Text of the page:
If love speaks to us of softness and romance, why do we accept Boney M describing Rasputin as a love machine? After all, there’s nothing affectionate or virtuous in Rasputin’s treatment of the Russian ladies within the song – Though he was a brute, they just fell into his arms. Wouldn’t a James Brown-style sex machine have described Rasputin more accurately?

Quick answer: no. Boney M’s song is the story of Rasputin. His whole life, not just his sex life. His sex life is a juicy detail, that’s all. Love machine communicates without distracting. It moves Rasputin’s story along. James Brown needs a different word.

Even James Brown has to put a lot of work into sex machine, to keep the phrase strong but light, cheeky and danceable. He’s careful to leave sex machine to speak for itself, without over emphasising it. He doesn’t wink or smirk when he sings the phrase sex machine. He doesn’t drag the phrase into pornographic imaginings. James Brown doesn’t brag – he is what he is. The movement, the dance, the swing and the easy simplicity of the lyrics surrounding sex machine stopped the song being banned. James keeps it all jolly and matter of fact:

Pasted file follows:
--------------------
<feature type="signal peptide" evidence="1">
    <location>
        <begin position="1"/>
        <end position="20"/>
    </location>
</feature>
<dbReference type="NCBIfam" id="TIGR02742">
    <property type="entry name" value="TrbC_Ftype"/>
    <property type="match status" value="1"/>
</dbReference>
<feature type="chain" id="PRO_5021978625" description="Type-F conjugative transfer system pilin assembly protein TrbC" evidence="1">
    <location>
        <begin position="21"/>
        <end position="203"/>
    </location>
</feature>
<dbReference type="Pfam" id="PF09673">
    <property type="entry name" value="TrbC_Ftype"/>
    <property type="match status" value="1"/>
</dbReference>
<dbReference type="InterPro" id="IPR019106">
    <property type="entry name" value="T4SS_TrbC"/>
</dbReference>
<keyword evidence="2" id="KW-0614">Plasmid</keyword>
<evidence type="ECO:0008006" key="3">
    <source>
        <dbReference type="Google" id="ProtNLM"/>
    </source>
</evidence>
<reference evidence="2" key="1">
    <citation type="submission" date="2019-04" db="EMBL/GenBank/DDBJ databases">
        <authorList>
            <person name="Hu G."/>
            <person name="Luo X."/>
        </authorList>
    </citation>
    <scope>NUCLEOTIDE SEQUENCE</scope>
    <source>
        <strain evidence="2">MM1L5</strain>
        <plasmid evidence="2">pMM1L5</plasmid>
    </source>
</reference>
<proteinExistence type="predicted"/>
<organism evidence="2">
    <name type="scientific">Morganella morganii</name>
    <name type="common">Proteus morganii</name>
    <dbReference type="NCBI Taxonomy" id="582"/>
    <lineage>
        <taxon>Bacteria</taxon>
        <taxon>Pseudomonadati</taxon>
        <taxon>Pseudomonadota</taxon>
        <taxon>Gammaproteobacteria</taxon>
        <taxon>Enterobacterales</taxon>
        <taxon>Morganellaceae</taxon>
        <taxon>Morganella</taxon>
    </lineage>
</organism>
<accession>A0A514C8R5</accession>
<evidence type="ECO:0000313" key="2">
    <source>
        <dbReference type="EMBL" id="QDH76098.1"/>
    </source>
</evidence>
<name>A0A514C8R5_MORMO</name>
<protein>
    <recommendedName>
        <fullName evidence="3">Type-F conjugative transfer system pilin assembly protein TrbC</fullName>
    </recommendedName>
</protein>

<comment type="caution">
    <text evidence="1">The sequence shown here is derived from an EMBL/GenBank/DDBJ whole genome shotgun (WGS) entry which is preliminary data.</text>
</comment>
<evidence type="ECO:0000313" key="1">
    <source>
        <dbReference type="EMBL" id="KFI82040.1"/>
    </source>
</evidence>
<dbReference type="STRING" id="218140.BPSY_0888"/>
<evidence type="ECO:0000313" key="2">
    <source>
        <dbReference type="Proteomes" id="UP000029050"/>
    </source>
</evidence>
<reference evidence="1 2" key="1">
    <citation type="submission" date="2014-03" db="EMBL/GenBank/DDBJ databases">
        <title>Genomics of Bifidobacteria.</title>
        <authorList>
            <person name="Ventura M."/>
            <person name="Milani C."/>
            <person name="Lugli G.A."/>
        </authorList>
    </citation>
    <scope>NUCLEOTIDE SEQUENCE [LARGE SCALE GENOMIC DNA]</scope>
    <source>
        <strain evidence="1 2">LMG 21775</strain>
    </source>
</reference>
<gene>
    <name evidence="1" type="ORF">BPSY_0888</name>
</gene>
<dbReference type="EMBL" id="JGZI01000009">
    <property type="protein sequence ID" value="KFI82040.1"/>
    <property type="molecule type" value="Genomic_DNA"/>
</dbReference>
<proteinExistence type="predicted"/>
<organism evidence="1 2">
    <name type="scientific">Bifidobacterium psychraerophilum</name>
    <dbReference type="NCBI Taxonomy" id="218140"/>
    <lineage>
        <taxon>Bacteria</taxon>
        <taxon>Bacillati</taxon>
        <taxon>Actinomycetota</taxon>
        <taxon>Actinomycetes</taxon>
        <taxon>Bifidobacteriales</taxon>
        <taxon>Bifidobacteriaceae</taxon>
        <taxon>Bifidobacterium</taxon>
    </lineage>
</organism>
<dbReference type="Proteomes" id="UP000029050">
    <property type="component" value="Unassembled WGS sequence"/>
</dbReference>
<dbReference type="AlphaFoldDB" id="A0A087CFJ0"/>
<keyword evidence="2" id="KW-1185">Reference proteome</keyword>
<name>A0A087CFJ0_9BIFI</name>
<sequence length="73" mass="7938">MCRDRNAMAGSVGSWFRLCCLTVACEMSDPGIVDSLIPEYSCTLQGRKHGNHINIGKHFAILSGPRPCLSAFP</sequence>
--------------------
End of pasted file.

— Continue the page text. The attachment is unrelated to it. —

Ra Ra Rasputin doesn’t have time to develop a ‘safe space’ for sexual words. It’s a light, disco tune. A funny story. Russia’s greatest love machine paints a vivid picture for the adults, but sounds sweet enough for a family singalong. Perfect.

Lover of the Russian Queen trips off the tongue and fits the rhythm of the song. As does Russia’s greatest love machine. Try saying Russia’s greatest sex machine out loud. It’s a slush of s sounds. Sibilance is useful. Uncontrollable spitting isn’t.

Love machine is far more relaxing for a singer to sing, and it echoes lover of the Russian Queen pleasingly. Boney M’s Rasputin is built on a disco pattern of control and repetition – preach/preacher, love/lover and heal/healer – a Hall of Mirrors built of nouns and verbs. Sex machine won’t fit the rhyme pattern of the song because you can’t add the necessary er to sexSexer of the Russian Queen doesn’t sound romantic. It sounds like a job for a specialist beekeeper.